In his paper Two notes on the foundations of set-theory, Kreisel begins:

Recall that, naively, sets present themselves in a number of distinct contexts. [...] One may therefore doubt whether any definite general notion (of set) is involved here; it look[s] much more like a mixture of notions. As a matter of historical fact this was the common feeling among Cantor's contemporaries.

(Emphasis mine.)

Kreisel does not give a source for the emphasized claim. My question is whether in fact this is accurate.

One possible difficulty, at least in looking for sources slightly pre-Cantor, is likely to be that insofar as that was the common feeling there may not be much positive evidence of that - if nobody sees a particularly unified conception of X, there's no obvious impetus to say so. However, I'm still hopeful.

  • $\begingroup$ Another issue is that there was no clear distinction between sets and classes (as in extensions/intensions), Kanamori says that this did not clearly emerge until Hausdorff. You may also find Mancuso's Measuring the Size of Infinite Collections on diverging intuitions in this regard interesting. For example, Bolzano rejected Hume's principle that bijective correspondence entails equal size. $\endgroup$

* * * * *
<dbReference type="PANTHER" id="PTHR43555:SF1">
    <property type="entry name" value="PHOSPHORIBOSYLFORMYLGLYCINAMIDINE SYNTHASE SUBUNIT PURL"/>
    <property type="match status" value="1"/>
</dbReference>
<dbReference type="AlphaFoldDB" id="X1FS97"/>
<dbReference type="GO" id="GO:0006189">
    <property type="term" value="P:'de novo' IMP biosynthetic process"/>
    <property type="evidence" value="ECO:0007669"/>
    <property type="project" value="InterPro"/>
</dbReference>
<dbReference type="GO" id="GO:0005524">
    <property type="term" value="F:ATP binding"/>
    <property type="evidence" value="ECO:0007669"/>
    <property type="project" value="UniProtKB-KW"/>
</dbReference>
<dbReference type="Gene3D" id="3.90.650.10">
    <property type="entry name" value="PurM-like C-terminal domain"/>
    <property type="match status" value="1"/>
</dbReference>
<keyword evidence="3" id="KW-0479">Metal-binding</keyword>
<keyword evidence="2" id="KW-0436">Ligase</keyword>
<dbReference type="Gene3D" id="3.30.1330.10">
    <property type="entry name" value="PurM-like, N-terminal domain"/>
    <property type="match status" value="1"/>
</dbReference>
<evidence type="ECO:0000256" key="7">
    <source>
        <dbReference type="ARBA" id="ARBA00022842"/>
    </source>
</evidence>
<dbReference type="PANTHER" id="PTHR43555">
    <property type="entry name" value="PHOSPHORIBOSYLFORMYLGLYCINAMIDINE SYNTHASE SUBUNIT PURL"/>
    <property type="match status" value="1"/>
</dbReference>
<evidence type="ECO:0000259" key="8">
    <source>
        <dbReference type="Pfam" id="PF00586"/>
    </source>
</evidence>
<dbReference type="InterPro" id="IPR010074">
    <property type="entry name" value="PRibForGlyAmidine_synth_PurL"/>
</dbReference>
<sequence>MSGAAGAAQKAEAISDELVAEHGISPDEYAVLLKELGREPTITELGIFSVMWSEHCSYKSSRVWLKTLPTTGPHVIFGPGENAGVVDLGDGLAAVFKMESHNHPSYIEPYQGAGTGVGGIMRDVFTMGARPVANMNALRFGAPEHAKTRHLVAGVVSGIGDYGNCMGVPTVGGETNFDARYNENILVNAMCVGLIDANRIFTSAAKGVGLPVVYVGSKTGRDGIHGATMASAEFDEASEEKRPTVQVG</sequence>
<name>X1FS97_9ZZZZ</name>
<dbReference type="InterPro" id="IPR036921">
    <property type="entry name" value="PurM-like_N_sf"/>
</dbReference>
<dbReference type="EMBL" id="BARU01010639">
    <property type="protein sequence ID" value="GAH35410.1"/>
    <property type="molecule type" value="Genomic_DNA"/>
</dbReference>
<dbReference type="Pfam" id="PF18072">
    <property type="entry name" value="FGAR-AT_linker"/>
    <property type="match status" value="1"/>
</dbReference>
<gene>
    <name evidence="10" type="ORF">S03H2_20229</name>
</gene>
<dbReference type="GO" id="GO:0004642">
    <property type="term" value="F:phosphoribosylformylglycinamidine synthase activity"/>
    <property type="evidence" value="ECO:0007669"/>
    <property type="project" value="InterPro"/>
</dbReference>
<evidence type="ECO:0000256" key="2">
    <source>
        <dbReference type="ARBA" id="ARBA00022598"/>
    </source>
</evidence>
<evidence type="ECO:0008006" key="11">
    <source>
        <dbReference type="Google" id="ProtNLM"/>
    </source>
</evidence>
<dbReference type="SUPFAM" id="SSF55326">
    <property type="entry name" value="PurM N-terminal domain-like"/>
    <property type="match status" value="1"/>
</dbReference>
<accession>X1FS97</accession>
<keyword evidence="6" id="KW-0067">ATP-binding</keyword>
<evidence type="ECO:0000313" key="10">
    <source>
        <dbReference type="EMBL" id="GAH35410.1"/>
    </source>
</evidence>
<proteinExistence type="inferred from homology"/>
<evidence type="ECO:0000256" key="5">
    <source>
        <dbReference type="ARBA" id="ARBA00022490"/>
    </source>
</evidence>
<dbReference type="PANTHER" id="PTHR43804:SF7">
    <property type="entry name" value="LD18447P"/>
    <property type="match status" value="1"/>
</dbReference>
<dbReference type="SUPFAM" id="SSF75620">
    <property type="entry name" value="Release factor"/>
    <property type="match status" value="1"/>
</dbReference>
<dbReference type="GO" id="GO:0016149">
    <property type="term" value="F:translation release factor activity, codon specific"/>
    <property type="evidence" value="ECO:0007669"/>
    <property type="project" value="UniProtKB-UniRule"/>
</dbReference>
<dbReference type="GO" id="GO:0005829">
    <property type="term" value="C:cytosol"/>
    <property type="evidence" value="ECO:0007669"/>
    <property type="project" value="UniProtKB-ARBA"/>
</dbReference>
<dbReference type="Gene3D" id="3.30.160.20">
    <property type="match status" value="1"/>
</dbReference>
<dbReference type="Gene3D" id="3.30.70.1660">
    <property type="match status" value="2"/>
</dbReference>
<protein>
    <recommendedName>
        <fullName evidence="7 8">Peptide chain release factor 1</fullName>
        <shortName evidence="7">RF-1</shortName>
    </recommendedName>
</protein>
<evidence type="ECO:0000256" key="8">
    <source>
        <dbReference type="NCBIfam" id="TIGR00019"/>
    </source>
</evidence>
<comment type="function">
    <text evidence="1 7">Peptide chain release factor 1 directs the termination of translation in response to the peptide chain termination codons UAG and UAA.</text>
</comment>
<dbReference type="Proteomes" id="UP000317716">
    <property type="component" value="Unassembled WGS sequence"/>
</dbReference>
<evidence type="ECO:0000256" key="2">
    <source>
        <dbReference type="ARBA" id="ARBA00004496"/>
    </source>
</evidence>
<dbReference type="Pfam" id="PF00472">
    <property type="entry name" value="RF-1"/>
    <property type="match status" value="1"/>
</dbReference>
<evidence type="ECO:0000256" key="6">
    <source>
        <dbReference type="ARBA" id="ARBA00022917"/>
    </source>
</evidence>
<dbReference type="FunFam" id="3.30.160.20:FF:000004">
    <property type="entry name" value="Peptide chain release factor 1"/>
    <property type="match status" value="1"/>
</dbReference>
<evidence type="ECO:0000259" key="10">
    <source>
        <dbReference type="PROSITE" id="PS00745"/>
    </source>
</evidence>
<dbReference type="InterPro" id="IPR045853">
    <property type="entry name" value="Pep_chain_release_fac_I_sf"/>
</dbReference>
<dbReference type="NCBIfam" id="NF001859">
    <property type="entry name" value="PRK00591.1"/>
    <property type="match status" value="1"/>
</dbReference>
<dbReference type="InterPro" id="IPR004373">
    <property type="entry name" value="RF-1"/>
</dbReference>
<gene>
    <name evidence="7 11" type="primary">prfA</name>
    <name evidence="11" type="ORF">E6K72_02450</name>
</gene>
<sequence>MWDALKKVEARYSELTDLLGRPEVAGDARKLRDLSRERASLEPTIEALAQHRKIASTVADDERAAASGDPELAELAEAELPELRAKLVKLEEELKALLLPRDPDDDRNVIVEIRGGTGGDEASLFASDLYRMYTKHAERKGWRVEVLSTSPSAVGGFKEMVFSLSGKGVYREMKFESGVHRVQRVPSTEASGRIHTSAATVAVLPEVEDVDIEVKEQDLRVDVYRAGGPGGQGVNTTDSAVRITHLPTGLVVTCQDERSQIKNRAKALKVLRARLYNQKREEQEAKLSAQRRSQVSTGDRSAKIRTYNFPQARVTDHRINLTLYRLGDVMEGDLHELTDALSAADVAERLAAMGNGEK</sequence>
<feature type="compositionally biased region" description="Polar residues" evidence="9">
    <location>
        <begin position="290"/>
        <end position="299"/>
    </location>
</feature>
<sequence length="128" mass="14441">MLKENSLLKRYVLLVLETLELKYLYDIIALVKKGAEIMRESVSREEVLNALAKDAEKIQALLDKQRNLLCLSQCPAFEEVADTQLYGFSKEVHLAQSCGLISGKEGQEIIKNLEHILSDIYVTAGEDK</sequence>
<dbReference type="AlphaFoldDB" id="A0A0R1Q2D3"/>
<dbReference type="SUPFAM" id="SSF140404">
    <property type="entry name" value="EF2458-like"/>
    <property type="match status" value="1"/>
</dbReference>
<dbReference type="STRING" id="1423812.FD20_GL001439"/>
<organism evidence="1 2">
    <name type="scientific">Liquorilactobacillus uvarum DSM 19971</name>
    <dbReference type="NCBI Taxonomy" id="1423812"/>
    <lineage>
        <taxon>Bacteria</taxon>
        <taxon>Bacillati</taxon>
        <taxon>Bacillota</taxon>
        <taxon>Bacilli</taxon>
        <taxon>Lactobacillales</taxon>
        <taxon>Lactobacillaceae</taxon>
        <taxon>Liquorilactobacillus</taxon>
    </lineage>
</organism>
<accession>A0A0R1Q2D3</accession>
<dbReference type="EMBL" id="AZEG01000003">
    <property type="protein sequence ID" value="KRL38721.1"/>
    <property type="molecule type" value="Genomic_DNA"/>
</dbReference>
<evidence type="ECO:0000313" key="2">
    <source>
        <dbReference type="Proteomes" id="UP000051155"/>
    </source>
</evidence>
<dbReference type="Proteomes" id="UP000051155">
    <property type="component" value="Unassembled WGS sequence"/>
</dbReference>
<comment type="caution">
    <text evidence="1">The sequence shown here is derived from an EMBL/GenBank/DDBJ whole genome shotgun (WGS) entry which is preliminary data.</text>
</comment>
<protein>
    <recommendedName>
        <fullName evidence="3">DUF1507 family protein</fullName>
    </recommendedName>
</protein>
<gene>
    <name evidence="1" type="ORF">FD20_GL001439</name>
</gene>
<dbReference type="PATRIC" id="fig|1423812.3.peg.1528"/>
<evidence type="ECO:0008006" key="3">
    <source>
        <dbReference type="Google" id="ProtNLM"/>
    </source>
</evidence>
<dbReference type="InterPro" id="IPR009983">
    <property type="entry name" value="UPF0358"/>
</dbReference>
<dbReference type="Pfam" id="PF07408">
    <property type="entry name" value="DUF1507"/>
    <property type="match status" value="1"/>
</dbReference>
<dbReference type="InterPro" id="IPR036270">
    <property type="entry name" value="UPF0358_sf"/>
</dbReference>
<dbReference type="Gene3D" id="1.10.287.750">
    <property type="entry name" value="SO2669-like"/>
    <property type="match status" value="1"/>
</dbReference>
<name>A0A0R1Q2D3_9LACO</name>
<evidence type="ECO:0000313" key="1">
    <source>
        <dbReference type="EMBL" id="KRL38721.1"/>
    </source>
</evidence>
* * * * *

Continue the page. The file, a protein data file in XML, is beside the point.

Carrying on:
– Conifold
    Commented May 1, 2020 at 21:44
  • $\begingroup$ @Conifold Indeed. Basically, I'm somewhat skeptical of Kreisel's claim, and I'm interested in what sources he was basing it on (and whether we'd read them as such). $\endgroup$ Commented May 1, 2020 at 21:45
  • $\begingroup$ See The Early Development of Set Theory: "The concept of a set appears deceivingly simple. The notion of a collection is as old as counting, and logical ideas about classes have existed since at least the “tree of Porphyry” (3rd century CE)." We can at least consider the concept of set/class as the extension of a concept (from which the "obvious" Compehension principle) and the concept of set as collection of objects, more natural in mathematics context: the line is a collection of points, the set of all natural numbers,... $\endgroup$ Commented May 2, 2020 at 10:15
  • $\begingroup$ See also José Ferreiros, On Arbitrary sets and ZFC, BSL (2011) $\endgroup$ Commented May 2, 2020 at 13:21
  • $\begingroup$ And see Luca Incurvati, Conceptions of Set and the Foundations of Mathematics (CUP 2020), page 73, footnote 4. $\endgroup$ Commented May 13, 2020 at 9:50


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